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free 800 page book: Bubble Economics

Here is a free 800 page book from the World Economics Association

Bubble Economics

Paul D. Egan and Philip Soos


In Bubble Economics, Paul Egan and Philip Soos explore a depressed Australia in the 1840s, 1890s and 1930s. They detail recurrent patterns of boom-bust credit and asset cycles which heralded financial instability, particularly following speculation in commercial and residential land markets.A financial stability model is put forward to predict economic downturns which is based on Georgist, post-Keynesian and behavioural finance schools of economic thought, informed by data from 1830 to 2013. The trends in Australia’s current trade settings, residential property market and banking sector are ominously similar to the key precursors to Australia’s ‘Great Depression’ of the 1890s – a recession or depression may now be imminent. Egan and Soos expose ‘rentier economics’ in the land down under and discard the dominant neoclassical paradigm, bringing a fresh perspective to the intense debate about Australia’s economic future.

Download Bubble Economics (PDF, 6.4Mb) »

  1. June 25, 2014 at 8:58 pm

    As for “Free” books, here’s one of the best on economics:
    Quote from …http://www.nytimes.com/2009/04/12/opinion/12zencey.html?pagewanted=all&_r=0
    Op-Ed Contributor
    Mr. Soddy’s Ecological Economy …

    “Soddy would not have been surprised at our current state of affairs. The problem isn’t simply greed, isn’t simply ignorance, isn’t a failure of regulatory diligence, but a systemic flaw in how our economy finances itself. As long as growth in claims on wealth outstrips the economy’s capacity to increase its wealth, market capitalism creates a niche for entrepreneurs who are all too willing to invent instruments of debt that will someday be repudiated. There will always be a Bernard Madoff or a subprime mortgage repackager willing to set us up for catastrophe. To stop them, we must balance claims on future wealth with the economy’s power to produce that wealth. How can that be done?

    Soddy distilled his eccentric vision into five policy prescriptions, each of which was taken at the time as evidence that his theories were unworkable: The first four were to abandon the gold standard, let international exchange rates float, use federal surpluses and deficits as macroeconomic policy tools that could counter cyclical trends, and establish bureaus of economic statistics (including a consumer price index) in order to facilitate this effort. All of these are now conventional practice.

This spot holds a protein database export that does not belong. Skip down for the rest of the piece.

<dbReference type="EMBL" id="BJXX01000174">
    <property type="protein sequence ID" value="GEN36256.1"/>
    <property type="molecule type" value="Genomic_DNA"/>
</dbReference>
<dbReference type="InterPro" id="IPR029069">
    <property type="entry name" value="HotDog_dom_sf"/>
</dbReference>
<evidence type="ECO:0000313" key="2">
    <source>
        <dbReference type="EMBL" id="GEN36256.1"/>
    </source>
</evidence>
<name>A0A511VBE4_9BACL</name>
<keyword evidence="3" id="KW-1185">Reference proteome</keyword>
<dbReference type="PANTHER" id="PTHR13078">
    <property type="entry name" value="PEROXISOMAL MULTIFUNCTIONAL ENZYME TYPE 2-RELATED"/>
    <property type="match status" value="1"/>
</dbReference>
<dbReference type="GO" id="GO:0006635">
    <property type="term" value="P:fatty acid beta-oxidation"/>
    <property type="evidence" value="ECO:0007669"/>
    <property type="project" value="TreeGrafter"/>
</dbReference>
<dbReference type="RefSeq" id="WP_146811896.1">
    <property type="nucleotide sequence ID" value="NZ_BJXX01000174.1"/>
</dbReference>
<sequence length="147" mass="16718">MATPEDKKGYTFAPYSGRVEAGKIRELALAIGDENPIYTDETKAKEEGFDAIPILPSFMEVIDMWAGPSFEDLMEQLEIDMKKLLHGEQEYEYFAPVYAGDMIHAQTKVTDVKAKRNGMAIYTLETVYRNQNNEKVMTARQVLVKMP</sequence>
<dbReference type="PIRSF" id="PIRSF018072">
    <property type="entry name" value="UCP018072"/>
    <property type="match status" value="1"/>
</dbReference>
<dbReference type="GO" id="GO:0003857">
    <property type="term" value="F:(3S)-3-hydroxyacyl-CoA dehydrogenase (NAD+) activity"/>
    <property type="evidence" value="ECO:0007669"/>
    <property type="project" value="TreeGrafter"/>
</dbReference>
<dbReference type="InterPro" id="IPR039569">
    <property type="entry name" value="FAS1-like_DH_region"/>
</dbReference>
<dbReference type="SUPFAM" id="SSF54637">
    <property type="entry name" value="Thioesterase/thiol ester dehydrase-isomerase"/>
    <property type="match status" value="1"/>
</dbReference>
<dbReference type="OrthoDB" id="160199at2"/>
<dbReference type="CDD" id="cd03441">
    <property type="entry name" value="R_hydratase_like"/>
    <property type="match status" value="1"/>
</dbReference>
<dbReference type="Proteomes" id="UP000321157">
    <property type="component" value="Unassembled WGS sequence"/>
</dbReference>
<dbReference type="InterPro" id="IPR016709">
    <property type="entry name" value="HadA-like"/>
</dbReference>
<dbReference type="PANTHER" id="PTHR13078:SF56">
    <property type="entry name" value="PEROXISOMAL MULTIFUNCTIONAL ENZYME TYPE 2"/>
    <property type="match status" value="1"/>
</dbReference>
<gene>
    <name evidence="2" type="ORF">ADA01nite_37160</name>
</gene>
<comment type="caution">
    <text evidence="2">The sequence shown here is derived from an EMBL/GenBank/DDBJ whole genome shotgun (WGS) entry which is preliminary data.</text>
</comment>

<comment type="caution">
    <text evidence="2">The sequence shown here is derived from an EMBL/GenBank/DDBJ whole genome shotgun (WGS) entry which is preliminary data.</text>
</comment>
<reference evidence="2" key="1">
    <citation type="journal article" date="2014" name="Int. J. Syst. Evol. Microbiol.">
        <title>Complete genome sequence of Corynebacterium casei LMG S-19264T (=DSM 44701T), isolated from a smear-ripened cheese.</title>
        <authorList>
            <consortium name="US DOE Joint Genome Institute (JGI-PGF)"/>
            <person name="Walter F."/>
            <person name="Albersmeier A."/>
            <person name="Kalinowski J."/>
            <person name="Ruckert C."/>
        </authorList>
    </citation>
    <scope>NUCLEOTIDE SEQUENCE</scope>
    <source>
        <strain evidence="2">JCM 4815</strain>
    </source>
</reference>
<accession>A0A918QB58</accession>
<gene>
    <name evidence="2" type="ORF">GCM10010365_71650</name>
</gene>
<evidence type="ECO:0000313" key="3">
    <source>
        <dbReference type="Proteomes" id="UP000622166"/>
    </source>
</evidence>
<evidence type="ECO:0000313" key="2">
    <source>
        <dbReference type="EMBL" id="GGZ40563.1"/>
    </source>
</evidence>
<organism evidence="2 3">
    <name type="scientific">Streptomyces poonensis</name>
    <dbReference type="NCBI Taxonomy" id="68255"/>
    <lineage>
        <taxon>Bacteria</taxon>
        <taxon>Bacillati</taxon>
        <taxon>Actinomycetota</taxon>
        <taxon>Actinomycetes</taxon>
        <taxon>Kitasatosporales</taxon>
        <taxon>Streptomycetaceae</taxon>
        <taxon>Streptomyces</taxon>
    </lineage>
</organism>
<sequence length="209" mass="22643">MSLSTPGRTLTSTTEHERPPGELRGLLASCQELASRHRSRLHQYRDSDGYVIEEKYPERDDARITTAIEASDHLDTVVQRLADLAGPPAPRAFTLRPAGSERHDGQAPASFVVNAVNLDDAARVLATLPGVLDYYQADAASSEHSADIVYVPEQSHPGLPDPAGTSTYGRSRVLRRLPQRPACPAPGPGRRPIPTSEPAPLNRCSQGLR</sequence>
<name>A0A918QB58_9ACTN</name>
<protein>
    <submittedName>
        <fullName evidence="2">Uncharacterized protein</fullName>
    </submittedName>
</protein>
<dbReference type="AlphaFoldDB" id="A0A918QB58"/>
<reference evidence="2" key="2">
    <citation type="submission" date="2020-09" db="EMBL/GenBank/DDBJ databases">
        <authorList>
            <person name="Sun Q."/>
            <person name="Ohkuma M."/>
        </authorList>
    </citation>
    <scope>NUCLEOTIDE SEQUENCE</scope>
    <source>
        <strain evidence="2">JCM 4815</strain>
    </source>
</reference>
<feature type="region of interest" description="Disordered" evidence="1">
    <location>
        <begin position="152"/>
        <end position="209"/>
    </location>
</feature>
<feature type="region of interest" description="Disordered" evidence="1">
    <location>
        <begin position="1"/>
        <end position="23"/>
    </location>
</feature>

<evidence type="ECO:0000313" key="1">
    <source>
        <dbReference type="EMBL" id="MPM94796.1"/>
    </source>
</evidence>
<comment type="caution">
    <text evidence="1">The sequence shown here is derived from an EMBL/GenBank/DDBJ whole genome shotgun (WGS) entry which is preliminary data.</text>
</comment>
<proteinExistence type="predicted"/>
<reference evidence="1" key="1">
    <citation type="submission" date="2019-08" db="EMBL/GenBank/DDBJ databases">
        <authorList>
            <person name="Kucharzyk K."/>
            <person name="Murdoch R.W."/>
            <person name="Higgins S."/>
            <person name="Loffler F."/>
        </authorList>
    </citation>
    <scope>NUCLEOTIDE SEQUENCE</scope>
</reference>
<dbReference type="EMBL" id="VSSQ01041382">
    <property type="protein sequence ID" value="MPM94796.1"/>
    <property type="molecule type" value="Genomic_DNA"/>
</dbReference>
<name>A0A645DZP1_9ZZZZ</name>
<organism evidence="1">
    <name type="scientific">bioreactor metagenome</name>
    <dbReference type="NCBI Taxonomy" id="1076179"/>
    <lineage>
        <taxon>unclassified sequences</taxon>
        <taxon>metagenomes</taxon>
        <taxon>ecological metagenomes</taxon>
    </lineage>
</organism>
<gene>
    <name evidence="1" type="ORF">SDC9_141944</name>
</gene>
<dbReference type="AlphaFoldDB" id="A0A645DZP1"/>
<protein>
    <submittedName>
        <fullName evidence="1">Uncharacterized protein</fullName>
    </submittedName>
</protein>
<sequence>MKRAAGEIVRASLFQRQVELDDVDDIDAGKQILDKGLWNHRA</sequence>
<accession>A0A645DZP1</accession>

Soddy’s fifth proposal, the only one that remains outside the bounds of conventional wisdom, was to stop banks from creating money (and debt) out of nothing. Banks do this by lending out most of their depositors’ money at interest — making loans that the borrower soon puts in a demand deposit (checking) account, where it will soon be lent out again to create more debt and demand deposits, and so on, almost ad infinitum. ”
    ENTIRE BOOK, Free download…
    By FREDERICK SODDY ; Nobel Laureate

  2. davetaylor1
    June 25, 2014 at 11:27 pm

    Well found, Lucky. The Zency article you have referenced makes the issues so clear (at least to those who know what he is talking about) that one can hardly believe Soddy is still dismissed as a nobody. The usual problem, I suppose: the signal is still being lost in the random noise. How many of us happened to read the NY Times on a particular day in 2009?

    I hope more of this blog’s 9,786 other followers will take the trouble to follow Lucky’s link and read Zency’s article in full. It’s a good deal shorter than an 800-page study of local evidence, but then, the two offer different things: the one a scientific understanding of causes which makes sense of what to do about the cumulatively significant research findings in the other.

  3. David Harold Chester
    August 20, 2014 at 12:04 pm

    Much as it is easy to put the blame on the banks, according to a wiser economist this is not the basic cause of the reason for business cycles in the economy. So even after making many of these reforms the basic problem will remain. It is due to the way that land prices are controlled and grow with time over the business cycle. Speculators in land values, with the cooperation of the banks and easy rates of interest on their morguages on what appears to be a sure thing, invest in the land that is in the development regions of towns. The tax payers money is used to develop the infrastructure so the land becomes more valuable due to its growing usefulness and productivity. The speculators meanwhile hold the land unused and this helps to inflate its price and that for land that is in use.

    The growing prices of the land first encourage speculators and those who wish to invest, because the land investment looks like a good thing. However the bubble in land prices cannot continually grow in size and when there is a ceasesion of new investors and a realization of a fall in prices and in the rush to get back investment money the market collapses.

    The solution is for what any sincere government should already kinw (but don’t) which is to tax land values so that it is not worthwhile to speculate in land that is not being used.

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